It’s common knowledge that freelancing can be a rocky road, not just to success but to survival. Not having a steady or guaranteed income can be a worrying thought and can be the reason why some people never go freelance or end up giving it up.
One way of making freelancing working in a sustainable way is to market well, another way it to set up multiple sources of income where ever possible.
Benefits of having different income sources
Allows for breathing space
Freelancing is no fun when you’re worrying about how you’re going to be paying the next bill. The whole reason you went freelance was likely because of the freedom it offers.
Well the good thing about working for yourself, you technically don’t have a limit on the amount you can earn. Unlike a job that largely has a fixed salary, you can earn as much as you work.
Diversifying your income will make it easier to reach untapped markets so that if work in one venture dries up and you won’t be left broke.
Strengthens your financial position
This will be important should you ever need to apply for credit or a mortgage. Lenders have been very wary since the financial crash of 2008 and now require much more proof that you are in a position to pay back your loans. This means they’re far less likely to approve you for a loan if you’re earnings are a little shaky.
Having multiple streams of income will make your position stronger both for yourself and for any potential lenders to see. If it looks like your earnings are stable enough to live on comfortably and that your business is growing, then you have a far better chance of being approved.
So how do you set up multiple streams of income?
Different business ventures
There’s nothing stopping you (except time and energy) from looking at different business interests. There might be completely different things you want to do that don’t relate to your main freelancing venture. If you have the will and the organisation skills, you can set up multiple ventures alongside each other.
The important thing here is to not get too carried away and take on too much at once. It’s best to start small and get good at doing one thing before you expand and overwhelm yourself.
Keep a day job
While keeping a day job might be seen as a starting point or even a step back for freelancers, some freelancers are happy to keep a day job as part of their long term plan.
Many freelancers keep their day job in the beginning and then plan to go full time but that’s not a necessity. Keeping a job either full or part time will give you a salary that will make your freelance life run a little smoother and more comfortable.
Keeping a job might also help those freelancers who would otherwise miss the work environment and the interaction with co-workers. Freelancing at home can get pretty lonely, so having a day job might take some of the edge off this.
Offer additional services
Once you’ve set up your freelance business and are going steadily, you will want to start thinking about how you can expand. One way of doing this is to then start to offer additional services (for additional prices of course.) For example, if you blog for businesses, you might want to add social media management to your services that can then promote the website you’re writing for.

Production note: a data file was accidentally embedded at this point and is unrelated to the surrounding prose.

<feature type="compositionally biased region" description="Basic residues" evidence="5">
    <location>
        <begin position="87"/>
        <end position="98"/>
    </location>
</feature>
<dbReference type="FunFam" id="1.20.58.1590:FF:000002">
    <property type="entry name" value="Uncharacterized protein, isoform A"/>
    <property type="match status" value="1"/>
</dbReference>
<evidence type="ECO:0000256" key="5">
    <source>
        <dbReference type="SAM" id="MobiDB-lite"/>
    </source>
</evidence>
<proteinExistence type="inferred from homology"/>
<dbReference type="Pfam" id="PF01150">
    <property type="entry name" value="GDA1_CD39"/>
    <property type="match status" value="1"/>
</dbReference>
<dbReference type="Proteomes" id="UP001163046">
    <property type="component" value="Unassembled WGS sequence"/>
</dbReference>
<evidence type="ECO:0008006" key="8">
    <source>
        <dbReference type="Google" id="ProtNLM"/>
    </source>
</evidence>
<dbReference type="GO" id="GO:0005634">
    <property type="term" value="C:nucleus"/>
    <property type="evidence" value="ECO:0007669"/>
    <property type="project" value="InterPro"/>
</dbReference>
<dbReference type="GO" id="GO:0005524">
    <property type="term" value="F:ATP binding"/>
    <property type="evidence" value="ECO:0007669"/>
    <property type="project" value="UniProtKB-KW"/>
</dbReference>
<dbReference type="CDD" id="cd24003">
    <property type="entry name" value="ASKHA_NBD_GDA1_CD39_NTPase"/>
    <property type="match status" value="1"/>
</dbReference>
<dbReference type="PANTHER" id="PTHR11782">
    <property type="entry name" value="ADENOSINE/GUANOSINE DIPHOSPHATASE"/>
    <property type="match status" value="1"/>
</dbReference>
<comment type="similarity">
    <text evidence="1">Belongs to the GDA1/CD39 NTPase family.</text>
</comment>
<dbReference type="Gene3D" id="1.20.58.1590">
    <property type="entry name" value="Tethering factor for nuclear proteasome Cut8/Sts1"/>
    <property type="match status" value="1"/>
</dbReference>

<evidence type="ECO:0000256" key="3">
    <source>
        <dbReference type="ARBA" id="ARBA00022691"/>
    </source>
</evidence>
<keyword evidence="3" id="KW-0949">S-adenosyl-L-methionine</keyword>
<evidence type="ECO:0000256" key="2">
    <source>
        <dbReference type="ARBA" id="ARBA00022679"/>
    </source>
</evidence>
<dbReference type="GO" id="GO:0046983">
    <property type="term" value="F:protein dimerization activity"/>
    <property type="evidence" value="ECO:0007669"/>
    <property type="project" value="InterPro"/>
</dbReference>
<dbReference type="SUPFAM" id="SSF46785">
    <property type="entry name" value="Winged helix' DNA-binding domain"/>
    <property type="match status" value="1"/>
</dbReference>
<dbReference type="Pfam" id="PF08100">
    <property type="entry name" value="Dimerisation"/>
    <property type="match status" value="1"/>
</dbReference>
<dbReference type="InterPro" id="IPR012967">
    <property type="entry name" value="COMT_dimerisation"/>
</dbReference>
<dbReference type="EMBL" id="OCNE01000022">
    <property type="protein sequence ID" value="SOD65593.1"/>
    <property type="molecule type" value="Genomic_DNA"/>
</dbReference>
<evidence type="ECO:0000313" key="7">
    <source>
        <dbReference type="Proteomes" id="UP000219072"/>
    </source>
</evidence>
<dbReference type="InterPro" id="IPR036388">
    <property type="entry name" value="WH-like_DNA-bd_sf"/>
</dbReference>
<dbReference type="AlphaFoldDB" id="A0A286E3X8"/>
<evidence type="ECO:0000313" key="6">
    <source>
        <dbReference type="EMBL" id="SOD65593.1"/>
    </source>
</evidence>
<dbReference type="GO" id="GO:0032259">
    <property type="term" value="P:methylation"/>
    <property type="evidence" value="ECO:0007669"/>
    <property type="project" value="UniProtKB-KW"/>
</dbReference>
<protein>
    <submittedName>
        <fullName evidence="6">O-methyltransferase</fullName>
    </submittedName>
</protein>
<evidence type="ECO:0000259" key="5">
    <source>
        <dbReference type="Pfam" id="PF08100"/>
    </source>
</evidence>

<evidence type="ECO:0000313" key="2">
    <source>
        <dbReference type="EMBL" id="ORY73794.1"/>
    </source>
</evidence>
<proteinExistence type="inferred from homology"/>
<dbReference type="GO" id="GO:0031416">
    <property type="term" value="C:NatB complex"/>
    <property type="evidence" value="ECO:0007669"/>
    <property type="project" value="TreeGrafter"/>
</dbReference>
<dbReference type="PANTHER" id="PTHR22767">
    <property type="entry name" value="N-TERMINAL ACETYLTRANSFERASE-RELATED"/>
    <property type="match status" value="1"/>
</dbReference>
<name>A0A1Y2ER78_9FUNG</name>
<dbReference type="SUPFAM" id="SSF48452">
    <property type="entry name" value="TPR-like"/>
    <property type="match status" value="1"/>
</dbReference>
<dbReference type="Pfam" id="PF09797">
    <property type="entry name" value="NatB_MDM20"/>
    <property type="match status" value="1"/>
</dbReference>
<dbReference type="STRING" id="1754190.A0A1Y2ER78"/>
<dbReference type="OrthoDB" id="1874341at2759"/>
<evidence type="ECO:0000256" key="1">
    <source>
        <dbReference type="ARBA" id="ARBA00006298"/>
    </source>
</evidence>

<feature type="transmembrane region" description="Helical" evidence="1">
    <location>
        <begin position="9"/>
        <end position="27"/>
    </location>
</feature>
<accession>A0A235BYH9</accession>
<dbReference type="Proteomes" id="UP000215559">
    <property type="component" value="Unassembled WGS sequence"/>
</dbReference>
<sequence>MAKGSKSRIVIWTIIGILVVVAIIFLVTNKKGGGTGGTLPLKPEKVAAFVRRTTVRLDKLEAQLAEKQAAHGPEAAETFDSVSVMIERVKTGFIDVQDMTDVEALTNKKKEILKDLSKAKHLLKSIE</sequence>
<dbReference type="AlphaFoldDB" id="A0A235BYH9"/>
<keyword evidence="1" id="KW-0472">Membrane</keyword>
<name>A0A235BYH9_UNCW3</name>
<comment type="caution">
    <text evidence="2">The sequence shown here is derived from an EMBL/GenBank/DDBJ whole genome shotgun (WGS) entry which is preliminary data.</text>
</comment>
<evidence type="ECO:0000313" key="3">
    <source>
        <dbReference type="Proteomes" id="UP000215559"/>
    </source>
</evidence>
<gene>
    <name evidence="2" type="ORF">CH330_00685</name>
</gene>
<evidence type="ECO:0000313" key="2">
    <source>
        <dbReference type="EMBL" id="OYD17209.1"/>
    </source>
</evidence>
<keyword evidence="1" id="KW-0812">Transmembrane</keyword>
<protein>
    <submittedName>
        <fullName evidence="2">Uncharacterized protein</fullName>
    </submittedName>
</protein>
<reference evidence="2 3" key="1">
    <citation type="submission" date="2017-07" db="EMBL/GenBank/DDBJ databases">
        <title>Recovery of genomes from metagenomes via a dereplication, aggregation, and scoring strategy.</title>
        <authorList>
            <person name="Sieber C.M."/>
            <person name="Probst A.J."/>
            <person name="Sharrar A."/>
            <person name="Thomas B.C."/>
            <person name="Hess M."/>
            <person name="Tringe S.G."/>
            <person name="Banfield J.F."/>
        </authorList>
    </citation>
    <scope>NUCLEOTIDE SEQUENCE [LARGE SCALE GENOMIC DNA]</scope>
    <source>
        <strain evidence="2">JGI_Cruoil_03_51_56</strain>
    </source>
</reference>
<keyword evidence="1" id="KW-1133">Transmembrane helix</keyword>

Being able to offer additional services that your clients might need will also set you aside from the competition. Just make clear what your services are and how they relate and differ from each other so that you don’t end up confusing potential clients.
One of the best ways to set up new streams of income is to work on creating passive income. This is income that builds steadily over time without you having to regularly do anything to earn it. This could mean from property you rent out, returns on investments or from a book you wrote and can continue to sell. Have a think of what you could turn into an asset that will sit alongside your business interests.
How to make this work
Get organised! It probably goes without saying that having multiple sources of income are going to need some good organisation from you.
You’re going to have to work out a solid system in order to deal with the workload and variety. The first thing you need to do here is work out how much time you can realistically spend on your business and any other side ventures.
So if you’ve still got a day job, you’re going to have to get creative with your time management and probably suffer one or two sleepless nights in the beginning while you adjust to your new workload.
It’s important to be realistic with how much you can actually take on and also accept that at some point you’re probably going to need to hire someone to help. Whether it’s an accountant, a virtual assistant or a fellow freelancer to help with marketing, hiring someone else might seem like an expense at first but will pay off in the end when your time is freed up to make more money.
Have you been relying on one source of income? Or do you have a few and have some tips for freelancers looking to do the same? Let us know your thoughts and tips in the comments below.